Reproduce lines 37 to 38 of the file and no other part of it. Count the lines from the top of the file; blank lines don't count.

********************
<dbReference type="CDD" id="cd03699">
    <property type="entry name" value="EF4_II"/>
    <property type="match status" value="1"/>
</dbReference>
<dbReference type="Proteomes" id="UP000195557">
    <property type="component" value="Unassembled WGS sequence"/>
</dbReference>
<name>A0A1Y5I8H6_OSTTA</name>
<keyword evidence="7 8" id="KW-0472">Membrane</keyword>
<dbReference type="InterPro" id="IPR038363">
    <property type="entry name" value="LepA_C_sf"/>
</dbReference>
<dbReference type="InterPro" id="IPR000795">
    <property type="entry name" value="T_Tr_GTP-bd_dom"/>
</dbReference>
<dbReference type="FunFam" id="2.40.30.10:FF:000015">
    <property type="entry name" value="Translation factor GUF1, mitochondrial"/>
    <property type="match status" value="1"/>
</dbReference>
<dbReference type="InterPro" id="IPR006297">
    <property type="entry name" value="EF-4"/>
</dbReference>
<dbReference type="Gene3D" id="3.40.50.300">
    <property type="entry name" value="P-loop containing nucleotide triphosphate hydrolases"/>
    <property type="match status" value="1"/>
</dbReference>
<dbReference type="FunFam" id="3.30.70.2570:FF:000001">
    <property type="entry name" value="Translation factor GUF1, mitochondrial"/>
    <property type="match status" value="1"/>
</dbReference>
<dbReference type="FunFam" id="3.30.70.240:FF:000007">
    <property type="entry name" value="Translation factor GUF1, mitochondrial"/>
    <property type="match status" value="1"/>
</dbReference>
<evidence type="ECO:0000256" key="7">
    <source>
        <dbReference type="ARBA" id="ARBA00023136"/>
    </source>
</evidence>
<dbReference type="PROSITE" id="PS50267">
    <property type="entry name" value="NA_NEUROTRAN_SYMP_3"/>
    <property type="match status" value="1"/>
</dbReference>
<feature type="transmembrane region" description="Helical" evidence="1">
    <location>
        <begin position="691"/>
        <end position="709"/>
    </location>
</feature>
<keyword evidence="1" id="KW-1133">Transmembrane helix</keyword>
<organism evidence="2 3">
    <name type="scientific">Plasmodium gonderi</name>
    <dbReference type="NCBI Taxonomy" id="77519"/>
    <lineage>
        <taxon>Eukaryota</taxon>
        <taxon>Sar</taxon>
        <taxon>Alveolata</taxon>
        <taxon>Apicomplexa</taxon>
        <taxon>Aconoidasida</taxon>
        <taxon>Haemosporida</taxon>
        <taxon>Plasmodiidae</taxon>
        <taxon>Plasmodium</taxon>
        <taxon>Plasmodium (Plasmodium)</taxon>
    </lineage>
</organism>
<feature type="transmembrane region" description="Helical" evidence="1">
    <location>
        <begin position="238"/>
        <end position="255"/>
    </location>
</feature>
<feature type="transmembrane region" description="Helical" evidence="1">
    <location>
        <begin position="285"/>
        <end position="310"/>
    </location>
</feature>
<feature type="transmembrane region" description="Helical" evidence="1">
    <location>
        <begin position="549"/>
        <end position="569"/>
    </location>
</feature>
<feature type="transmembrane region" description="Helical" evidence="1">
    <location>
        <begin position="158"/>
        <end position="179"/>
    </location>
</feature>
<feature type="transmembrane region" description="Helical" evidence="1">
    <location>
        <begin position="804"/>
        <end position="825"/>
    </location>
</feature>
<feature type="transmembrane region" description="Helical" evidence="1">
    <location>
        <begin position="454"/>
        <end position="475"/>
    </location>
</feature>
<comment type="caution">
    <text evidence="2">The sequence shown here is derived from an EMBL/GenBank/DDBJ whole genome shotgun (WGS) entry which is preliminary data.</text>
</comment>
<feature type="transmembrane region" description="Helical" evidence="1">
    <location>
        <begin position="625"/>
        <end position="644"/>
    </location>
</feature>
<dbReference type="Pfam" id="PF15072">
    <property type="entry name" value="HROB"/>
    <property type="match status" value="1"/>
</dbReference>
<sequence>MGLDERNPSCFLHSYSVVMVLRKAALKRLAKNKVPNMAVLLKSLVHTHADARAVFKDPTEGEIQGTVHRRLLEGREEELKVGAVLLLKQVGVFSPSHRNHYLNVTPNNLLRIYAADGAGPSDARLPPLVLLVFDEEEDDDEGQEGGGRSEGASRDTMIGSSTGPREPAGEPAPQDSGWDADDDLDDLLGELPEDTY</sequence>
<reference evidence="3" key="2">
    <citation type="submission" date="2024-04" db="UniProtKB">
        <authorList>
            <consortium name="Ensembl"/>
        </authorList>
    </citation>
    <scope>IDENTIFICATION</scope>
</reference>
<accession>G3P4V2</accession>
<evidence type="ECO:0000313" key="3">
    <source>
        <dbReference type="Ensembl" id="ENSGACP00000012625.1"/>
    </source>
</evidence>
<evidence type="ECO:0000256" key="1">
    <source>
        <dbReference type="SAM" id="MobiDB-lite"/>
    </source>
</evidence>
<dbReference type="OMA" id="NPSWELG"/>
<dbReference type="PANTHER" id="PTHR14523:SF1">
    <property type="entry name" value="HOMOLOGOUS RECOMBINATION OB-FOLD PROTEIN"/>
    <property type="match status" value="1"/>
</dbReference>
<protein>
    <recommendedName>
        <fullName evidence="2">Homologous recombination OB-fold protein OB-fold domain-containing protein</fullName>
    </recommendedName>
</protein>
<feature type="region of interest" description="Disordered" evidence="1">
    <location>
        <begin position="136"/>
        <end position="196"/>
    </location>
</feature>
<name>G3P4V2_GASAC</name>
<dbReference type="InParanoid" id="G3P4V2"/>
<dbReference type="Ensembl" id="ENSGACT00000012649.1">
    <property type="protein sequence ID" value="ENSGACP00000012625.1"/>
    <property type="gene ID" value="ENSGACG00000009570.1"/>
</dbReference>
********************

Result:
        <dbReference type="ARBA" id="ARBA00023136"/>
    </source>